How do people with mental health problems get support that works for them and helps them achieve what they want in their lives?
Personalisation and Self-directed support are getting talked about more for people with mental health problems.
Personalisation is about delivering the care, however that is organised and chosen. This is what should be happening now.
Self-directed support – SDS – is the range of ways for someone to organise and choose the care they get. It includes the financial aspect, as a means to creating choices and accountability.
The Social Care (Self-Directed Support) (Scotland) Act was passed by the Scottish Parliament at the end of 2012 and we are now hearing about the implementation plans. This will give many more people in every local authority area a right to have more choice and more control over how their support gets organised. Some people with mental health problems are feeling positive and excited about the opportunities this will bring. Others are apprehensive in case it makes life more complicated or they end up losing the support they have now.
Similar arrangements have been in place in England for a few years. The details are different, but it is close enough to give an idea of what impact it could make here.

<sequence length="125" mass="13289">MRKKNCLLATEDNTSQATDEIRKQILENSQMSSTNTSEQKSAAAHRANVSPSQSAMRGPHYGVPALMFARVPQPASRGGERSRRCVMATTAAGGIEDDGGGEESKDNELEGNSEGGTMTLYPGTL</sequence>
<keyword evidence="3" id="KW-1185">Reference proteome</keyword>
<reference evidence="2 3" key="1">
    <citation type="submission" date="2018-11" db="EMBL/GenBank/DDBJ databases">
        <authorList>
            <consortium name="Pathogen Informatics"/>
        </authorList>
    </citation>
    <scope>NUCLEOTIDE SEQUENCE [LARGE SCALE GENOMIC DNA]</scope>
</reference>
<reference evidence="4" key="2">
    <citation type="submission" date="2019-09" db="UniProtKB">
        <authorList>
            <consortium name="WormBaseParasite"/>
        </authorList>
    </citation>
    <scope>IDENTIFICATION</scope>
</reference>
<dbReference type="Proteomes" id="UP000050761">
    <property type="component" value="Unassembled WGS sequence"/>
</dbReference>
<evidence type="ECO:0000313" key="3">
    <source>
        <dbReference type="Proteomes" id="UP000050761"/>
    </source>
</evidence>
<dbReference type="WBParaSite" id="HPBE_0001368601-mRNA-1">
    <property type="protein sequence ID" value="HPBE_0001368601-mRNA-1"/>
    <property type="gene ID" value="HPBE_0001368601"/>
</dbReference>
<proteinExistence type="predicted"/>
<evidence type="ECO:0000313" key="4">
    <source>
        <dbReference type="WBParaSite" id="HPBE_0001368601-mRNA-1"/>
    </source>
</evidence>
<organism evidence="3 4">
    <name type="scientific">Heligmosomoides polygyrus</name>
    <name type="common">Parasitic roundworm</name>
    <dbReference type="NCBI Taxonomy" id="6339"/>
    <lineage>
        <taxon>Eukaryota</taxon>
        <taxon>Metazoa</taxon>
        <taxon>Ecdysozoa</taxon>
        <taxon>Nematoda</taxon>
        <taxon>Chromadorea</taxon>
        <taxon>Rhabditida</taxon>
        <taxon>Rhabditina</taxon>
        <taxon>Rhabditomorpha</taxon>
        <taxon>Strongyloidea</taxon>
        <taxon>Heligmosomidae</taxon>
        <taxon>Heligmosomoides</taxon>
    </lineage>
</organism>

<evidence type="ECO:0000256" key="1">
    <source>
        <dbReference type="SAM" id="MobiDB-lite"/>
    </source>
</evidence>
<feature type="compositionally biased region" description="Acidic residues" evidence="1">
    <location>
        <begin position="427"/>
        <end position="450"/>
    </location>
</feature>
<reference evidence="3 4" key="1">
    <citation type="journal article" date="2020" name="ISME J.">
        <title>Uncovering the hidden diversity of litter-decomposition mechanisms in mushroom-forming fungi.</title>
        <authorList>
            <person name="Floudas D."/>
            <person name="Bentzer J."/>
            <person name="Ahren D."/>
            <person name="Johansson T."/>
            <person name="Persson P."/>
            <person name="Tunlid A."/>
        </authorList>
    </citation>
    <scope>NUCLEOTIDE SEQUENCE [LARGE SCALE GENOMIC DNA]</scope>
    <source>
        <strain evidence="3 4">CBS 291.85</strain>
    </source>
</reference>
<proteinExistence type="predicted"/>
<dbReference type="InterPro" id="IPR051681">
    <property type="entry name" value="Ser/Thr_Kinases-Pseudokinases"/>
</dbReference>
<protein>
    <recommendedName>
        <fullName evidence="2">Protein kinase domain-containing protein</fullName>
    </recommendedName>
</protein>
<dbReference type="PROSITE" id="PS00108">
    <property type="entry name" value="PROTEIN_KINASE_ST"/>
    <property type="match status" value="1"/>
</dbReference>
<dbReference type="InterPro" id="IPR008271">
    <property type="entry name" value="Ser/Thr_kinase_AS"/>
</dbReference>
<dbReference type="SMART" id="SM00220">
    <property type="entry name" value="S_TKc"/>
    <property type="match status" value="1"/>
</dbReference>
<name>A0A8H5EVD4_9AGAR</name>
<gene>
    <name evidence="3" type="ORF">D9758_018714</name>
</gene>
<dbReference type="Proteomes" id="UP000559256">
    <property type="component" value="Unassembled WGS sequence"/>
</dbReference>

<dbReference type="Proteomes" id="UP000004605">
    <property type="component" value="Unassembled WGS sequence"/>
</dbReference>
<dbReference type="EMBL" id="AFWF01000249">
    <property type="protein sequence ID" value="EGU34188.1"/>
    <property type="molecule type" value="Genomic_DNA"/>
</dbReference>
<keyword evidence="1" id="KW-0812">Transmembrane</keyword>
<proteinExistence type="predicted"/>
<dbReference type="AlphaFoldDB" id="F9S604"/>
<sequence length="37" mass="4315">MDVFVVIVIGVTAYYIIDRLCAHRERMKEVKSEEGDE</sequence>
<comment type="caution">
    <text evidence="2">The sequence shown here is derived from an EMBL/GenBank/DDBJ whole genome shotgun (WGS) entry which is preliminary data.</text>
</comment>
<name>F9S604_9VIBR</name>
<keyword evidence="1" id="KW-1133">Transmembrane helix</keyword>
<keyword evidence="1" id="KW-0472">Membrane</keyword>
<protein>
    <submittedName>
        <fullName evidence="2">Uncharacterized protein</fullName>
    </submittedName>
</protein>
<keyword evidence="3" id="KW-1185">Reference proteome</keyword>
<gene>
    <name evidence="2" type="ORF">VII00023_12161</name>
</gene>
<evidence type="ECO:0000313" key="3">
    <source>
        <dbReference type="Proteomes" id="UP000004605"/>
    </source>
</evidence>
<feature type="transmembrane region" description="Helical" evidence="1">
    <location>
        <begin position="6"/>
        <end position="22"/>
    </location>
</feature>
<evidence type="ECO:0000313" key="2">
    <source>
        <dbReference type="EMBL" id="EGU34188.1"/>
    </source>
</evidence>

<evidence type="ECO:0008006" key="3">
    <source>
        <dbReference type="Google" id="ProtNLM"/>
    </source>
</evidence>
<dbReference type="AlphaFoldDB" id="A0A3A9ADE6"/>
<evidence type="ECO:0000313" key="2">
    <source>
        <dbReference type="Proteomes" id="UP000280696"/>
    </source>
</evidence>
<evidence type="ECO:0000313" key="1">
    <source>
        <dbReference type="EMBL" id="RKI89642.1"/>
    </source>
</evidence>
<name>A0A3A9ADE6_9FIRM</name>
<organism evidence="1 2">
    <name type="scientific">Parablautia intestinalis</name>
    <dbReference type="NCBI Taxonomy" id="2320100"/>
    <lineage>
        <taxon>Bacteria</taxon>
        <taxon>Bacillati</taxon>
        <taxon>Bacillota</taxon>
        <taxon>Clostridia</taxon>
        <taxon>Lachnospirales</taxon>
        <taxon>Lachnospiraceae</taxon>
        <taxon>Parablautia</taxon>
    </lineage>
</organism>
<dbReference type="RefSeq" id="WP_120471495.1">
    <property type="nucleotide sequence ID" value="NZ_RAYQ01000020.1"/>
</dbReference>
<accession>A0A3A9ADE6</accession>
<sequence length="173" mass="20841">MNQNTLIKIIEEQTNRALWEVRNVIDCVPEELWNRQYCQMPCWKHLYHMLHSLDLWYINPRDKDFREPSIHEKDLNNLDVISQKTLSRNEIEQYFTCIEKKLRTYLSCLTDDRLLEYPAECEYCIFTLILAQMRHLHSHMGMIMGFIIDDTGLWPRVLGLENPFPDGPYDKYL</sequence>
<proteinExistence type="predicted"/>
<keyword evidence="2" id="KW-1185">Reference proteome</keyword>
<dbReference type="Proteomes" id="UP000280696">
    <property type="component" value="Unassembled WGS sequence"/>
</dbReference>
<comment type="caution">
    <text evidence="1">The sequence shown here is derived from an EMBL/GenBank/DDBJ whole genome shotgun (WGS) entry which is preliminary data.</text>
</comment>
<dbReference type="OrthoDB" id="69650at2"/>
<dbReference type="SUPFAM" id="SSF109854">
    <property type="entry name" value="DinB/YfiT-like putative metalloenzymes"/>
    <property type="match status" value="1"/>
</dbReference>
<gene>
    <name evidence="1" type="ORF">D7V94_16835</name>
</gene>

A few of us went to a conference in London this week on Personalisation to find out more.
Big Dreams and small steps was how the fabulous Rachel Perkins summed it up at the start of the closing session.
These are some of things we heard about during the day.
- Personalised support and personal budgets are working well for many people with mental health problems. People like them.
- People with mental health problems have the biggest positive impact from personal budgets but are less likely than other people to get access to them.
- The barriers are mostly about staff in service being worried about risks and complicated systems than the actual experience.
- There are examples of places where it is working well, including high participation by people with lived experience in shaping the new arrangements – and by both people who describe themselves as service-users and by service-avoiders.
Rachel Perkins talked about the links between Personalisation and Recovery – both led by people with lived experience, both needing a change in approach and culture of mental health services, and both making a real difference to people’s lives.
We’ll keep in touch with what is happening in Scotland and in the rest of the UK.
What is your experience and views on how these approaches can work for people who live with mental health problems?